While I normally write about science and society on this blog, I want to take some time to comment on the recent major changes to the 2011 Canadian census. My Canadian readers should have by now received their short form census notification directing them to a URL where a few questions can be answered online or informing them of how a paper form can be requested. Canadians have also now realized that the long form census, which for its entire history has been obligatory, is being administered this year to 1 in 5 households as a voluntary household survey.
This year at the Canadian Sociological Association annual conference in Fredericton, Dr. Monica Boyd, Professor at University of Toronto and Canada Research Chair in Immigration, Inequality, and Public Policy, delivered a lecture about this most significant change to the census. Thoroughly researched and compellingly presented, it has me worried.
Dr. Boyd pointed out that such a major change to the census is unprecedented. Cabinet has the power to determine the contours of the census – but this has always been exercised in developing the questions asked in the census, not its fundamental methodology. As Cabinet discussions are in camera, there was no consultation and no warning regarding these changes.
The voluntary nature of the long form has a profound impact on the quality of data that can be obtained from the census. In fact, Chief Statistician of Statistics Canada Munir Sheikh criticized the changes and resigned over them. There are many consequences that negatively affect Canadians (detailed for example in this open letter from the Canadian Centre for Policy Alternatives). Most close to me is the impact is has on researchers, who use this data extensively in analyzing Canadian society. But Dr. Boyd also pointed out that this affects businesses, who use the data to determine feasible markets; government services that require information about populations and their needs; the government in determining equalization payments; cities, provinces, and school boards; nonprofits in establishing the nature and needs of marginalized populations; and the list goes on. The data is integral to the functioning of our country.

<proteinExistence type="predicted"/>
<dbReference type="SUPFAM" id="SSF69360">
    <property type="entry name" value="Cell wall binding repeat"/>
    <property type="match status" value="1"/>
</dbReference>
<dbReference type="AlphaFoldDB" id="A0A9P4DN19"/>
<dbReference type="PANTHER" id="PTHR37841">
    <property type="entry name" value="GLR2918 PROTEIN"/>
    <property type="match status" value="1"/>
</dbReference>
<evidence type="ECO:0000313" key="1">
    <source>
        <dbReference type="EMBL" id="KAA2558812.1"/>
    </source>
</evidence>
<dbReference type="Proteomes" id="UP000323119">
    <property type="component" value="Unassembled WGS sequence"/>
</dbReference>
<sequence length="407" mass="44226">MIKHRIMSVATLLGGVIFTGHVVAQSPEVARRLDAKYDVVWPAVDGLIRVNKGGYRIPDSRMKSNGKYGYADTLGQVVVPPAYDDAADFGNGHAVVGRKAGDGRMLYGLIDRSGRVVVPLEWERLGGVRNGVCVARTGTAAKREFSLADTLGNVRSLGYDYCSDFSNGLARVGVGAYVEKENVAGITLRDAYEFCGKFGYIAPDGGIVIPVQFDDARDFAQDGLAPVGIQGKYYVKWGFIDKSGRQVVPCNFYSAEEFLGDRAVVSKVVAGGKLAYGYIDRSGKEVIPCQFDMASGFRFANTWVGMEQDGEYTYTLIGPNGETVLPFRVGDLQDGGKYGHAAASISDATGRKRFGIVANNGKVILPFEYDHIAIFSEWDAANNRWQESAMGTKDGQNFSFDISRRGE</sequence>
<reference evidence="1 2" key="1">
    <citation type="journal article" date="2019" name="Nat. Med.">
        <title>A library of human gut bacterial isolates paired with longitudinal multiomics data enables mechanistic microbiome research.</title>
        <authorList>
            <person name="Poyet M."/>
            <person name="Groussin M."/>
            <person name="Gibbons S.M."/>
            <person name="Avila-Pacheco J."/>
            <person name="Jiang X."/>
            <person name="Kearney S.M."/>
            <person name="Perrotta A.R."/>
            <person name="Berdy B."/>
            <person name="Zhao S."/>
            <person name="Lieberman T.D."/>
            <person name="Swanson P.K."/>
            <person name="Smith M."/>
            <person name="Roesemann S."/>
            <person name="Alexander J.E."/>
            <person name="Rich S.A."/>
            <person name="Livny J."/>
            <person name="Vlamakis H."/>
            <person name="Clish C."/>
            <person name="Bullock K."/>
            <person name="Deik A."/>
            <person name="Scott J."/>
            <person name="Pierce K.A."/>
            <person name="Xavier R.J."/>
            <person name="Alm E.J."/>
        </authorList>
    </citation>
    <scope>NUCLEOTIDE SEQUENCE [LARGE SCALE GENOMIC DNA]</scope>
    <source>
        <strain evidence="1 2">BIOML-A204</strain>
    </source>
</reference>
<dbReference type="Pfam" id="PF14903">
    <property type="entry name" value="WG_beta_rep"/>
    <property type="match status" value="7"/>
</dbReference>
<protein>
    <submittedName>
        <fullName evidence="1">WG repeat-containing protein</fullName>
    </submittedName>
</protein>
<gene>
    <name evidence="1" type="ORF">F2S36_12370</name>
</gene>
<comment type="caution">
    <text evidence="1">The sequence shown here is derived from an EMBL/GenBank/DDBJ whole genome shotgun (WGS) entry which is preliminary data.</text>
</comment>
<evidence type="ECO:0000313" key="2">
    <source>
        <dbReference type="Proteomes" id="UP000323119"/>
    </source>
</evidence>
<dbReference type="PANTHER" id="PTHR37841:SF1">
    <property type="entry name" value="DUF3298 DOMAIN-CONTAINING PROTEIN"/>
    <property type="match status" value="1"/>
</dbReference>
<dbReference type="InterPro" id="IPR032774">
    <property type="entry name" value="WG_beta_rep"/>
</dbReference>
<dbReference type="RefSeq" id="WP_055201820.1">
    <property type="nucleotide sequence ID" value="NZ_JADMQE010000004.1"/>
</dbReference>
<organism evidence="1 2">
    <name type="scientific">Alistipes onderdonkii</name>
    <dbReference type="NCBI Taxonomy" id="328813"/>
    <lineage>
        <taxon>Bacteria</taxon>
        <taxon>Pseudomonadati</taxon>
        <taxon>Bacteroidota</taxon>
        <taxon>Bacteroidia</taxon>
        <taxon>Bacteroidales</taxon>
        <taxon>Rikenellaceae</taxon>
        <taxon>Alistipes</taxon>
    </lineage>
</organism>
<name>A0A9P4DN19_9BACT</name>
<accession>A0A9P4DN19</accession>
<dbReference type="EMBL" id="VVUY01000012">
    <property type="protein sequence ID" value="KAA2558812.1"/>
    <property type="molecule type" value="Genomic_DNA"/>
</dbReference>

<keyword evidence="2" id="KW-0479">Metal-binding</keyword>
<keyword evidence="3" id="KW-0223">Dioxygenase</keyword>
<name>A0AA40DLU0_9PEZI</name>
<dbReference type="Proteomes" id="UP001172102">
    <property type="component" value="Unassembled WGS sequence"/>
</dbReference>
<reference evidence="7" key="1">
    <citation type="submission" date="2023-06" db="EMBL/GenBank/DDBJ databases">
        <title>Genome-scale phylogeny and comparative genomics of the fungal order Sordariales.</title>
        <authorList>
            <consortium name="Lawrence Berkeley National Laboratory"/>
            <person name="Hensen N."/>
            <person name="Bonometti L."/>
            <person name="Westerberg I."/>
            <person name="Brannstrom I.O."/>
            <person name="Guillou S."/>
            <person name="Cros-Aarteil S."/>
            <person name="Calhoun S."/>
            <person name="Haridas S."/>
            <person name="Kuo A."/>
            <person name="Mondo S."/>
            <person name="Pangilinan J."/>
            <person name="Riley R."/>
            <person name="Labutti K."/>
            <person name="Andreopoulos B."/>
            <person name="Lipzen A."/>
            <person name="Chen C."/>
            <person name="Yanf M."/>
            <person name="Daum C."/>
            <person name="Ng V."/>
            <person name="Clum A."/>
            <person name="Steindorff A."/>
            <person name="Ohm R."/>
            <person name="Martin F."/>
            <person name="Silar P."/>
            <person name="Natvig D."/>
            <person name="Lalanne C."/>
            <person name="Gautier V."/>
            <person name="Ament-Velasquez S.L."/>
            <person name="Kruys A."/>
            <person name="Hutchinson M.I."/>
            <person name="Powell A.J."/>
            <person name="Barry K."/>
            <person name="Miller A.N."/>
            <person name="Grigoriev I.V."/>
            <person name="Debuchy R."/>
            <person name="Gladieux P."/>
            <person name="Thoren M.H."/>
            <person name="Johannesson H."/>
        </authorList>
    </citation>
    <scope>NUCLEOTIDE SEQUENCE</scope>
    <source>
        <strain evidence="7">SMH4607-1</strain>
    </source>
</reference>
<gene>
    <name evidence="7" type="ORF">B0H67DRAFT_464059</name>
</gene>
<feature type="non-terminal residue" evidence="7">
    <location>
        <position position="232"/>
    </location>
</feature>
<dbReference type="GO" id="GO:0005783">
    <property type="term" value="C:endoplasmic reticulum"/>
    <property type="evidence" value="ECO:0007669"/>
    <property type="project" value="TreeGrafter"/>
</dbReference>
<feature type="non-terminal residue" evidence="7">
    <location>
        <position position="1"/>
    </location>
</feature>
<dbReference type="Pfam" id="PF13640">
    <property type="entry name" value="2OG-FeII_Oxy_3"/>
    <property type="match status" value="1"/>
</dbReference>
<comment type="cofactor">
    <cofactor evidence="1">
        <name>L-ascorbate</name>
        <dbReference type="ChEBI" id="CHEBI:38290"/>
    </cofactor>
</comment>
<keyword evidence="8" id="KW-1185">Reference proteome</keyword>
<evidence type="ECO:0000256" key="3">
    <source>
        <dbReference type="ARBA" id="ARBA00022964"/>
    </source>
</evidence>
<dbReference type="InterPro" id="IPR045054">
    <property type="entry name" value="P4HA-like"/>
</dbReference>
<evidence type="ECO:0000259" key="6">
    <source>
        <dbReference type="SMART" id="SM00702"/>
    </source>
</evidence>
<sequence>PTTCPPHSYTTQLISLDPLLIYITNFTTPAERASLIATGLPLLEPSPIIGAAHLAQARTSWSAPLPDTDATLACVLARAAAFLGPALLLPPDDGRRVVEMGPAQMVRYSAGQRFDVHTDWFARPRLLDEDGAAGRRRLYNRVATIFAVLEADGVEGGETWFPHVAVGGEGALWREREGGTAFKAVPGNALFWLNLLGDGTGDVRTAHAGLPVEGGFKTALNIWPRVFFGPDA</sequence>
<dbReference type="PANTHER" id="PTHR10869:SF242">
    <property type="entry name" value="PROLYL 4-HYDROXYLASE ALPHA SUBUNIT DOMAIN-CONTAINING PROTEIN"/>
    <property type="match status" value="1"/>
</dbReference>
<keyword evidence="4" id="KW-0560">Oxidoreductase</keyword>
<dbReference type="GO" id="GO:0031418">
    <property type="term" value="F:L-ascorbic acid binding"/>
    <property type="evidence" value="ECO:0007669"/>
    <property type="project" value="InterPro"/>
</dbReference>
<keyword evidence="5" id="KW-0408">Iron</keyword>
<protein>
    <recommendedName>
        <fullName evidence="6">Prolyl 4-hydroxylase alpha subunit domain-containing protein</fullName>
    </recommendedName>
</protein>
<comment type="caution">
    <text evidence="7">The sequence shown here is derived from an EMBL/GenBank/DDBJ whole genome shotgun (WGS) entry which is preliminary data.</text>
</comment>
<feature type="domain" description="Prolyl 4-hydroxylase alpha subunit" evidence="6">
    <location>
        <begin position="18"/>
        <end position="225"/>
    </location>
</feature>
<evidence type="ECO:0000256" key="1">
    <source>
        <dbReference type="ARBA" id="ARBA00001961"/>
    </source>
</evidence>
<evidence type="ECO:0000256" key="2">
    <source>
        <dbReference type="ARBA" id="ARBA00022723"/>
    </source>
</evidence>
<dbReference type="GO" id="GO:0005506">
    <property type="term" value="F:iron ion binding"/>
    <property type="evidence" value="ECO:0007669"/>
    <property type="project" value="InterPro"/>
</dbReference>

Tony Clement, Minister of Industry who is responsible for Statistics Canada, justified the change by saying that the obligatory nature of the long form census represented an unjust infringement on the privacy rights of Canadians. However, Dr. Boyd pointed out that in 20 years, the Office of the Privacy Commissioner of Canada had received but a few handfuls of complaints regarding the census. It does not seem that this concern accurately reflects the views of Canadians.
Why did the Conservative Cabinet decide to change the census? I think there are two reasons:
1. Ideology. Having an obligatory program mandated and financed by the government that asks Canadians to reveal private data, no matter how important it is and how anonymous and confidential the responses, is not consistent with the ideological underpinnings of the Conservative Party
2. With less and less reliable evidence on the nature of the Canadian population, the Conservatives can be less accountable to their needs and make more “executive” decisions.
I’m angered by this unfounded, unhelpful, and unnecessary change to the census. I do not support the move to change the Canadian long form census from obligatory to voluntary. If you are also against the changes to the census, you can:
1. Contact Minister Tony Clement.
2. Sign this petition which has over 18000 signatures as of today.
Thank you Dr. Monica Boyd for urging me to think more about the changes to the census.
July 7/2011 Update: According to this CBC news article, census workers are already observing issues in data quality in the voluntary household survey, “raising concerns the data will be even more compromised than originally feared.” We’ll have to wait till the data is released to know for sure just how limited it will be. I continue to urge readers to sign the petition and contact Tony Clement.